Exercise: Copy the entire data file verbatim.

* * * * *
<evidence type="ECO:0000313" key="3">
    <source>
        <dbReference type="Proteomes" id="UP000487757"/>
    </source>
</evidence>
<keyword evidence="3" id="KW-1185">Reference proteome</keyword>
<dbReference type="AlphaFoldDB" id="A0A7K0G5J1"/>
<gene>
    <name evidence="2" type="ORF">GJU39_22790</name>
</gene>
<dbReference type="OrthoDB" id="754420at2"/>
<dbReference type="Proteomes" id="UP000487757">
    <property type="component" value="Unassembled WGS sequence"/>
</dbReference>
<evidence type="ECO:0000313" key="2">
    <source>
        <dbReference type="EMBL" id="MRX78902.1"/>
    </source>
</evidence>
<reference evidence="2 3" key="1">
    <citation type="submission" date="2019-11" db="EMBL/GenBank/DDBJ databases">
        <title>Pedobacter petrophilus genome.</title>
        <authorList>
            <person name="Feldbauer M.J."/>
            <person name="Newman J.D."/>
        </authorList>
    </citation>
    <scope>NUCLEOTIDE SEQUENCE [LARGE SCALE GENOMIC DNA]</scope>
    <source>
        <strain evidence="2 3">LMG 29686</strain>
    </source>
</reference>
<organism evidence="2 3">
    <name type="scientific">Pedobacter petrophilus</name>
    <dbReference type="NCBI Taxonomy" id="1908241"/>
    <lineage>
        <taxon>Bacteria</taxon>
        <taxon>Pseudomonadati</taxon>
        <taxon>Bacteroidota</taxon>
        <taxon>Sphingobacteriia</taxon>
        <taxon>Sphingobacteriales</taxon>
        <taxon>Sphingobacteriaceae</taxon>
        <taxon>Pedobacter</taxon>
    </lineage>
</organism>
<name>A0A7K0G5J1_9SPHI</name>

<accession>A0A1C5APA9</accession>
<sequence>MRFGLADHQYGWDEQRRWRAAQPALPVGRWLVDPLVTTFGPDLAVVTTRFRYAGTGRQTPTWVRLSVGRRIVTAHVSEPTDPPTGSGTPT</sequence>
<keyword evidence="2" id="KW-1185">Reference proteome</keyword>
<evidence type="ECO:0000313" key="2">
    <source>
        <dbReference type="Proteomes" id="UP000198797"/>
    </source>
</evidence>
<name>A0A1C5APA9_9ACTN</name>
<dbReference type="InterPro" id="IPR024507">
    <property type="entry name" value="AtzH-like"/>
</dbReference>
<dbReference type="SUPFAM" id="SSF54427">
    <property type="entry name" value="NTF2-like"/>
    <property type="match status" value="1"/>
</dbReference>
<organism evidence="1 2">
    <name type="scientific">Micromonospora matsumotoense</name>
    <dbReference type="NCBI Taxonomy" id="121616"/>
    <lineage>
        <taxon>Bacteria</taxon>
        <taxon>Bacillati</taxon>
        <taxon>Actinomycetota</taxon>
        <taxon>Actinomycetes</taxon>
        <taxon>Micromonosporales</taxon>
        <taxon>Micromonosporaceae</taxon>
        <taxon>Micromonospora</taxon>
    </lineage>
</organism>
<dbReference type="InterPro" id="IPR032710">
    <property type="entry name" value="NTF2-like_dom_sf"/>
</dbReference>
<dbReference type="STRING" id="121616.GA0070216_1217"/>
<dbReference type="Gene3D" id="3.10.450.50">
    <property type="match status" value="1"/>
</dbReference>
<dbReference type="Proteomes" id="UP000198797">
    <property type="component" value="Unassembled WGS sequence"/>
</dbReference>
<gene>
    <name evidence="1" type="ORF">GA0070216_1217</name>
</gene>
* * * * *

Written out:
<evidence type="ECO:0000313" key="3">
    <source>
        <dbReference type="Proteomes" id="UP000487757"/>
    </source>
</evidence>
<keyword evidence="3" id="KW-1185">Reference proteome</keyword>
<dbReference type="AlphaFoldDB" id="A0A7K0G5J1"/>
<gene>
    <name evidence="2" type="ORF">GJU39_22790</name>
</gene>
<dbReference type="OrthoDB" id="754420at2"/>
<dbReference type="Proteomes" id="UP000487757">
    <property type="component" value="Unassembled WGS sequence"/>
</dbReference>
<evidence type="ECO:0000313" key="2">
    <source>
        <dbReference type="EMBL" id="MRX78902.1"/>
    </source>
</evidence>
<reference evidence="2 3" key="1">
    <citation type="submission" date="2019-11" db="EMBL/GenBank/DDBJ databases">
        <title>Pedobacter petrophilus genome.</title>
        <authorList>
            <person name="Feldbauer M.J."/>
            <person name="Newman J.D."/>
        </authorList>
    </citation>
    <scope>NUCLEOTIDE SEQUENCE [LARGE SCALE GENOMIC DNA]</scope>
    <source>
        <strain evidence="2 3">LMG 29686</strain>
    </source>
</reference>
<organism evidence="2 3">
    <name type="scientific">Pedobacter petrophilus</name>
    <dbReference type="NCBI Taxonomy" id="1908241"/>
    <lineage>
        <taxon>Bacteria</taxon>
        <taxon>Pseudomonadati</taxon>
        <taxon>Bacteroidota</taxon>
        <taxon>Sphingobacteriia</taxon>
        <taxon>Sphingobacteriales</taxon>
        <taxon>Sphingobacteriaceae</taxon>
        <taxon>Pedobacter</taxon>
    </lineage>
</organism>
<name>A0A7K0G5J1_9SPHI</name>

<accession>A0A1C5APA9</accession>
<sequence>MRFGLADHQYGWDEQRRWRAAQPALPVGRWLVDPLVTTFGPDLAVVTTRFRYAGTGRQTPTWVRLSVGRRIVTAHVSEPTDPPTGSGTPT</sequence>
<keyword evidence="2" id="KW-1185">Reference proteome</keyword>
<evidence type="ECO:0000313" key="2">
    <source>
        <dbReference type="Proteomes" id="UP000198797"/>
    </source>
</evidence>
<name>A0A1C5APA9_9ACTN</name>
<dbReference type="InterPro" id="IPR024507">
    <property type="entry name" value="AtzH-like"/>
</dbReference>
<dbReference type="SUPFAM" id="SSF54427">
    <property type="entry name" value="NTF2-like"/>
    <property type="match status" value="1"/>
</dbReference>
<organism evidence="1 2">
    <name type="scientific">Micromonospora matsumotoense</name>
    <dbReference type="NCBI Taxonomy" id="121616"/>
    <lineage>
        <taxon>Bacteria</taxon>
        <taxon>Bacillati</taxon>
        <taxon>Actinomycetota</taxon>
        <taxon>Actinomycetes</taxon>
        <taxon>Micromonosporales</taxon>
        <taxon>Micromonosporaceae</taxon>
        <taxon>Micromonospora</taxon>
    </lineage>
</organism>
<dbReference type="InterPro" id="IPR032710">
    <property type="entry name" value="NTF2-like_dom_sf"/>
</dbReference>
<dbReference type="STRING" id="121616.GA0070216_1217"/>
<dbReference type="Gene3D" id="3.10.450.50">
    <property type="match status" value="1"/>
</dbReference>
<dbReference type="Proteomes" id="UP000198797">
    <property type="component" value="Unassembled WGS sequence"/>
</dbReference>
<gene>
    <name evidence="1" type="ORF">GA0070216_1217</name>
</gene>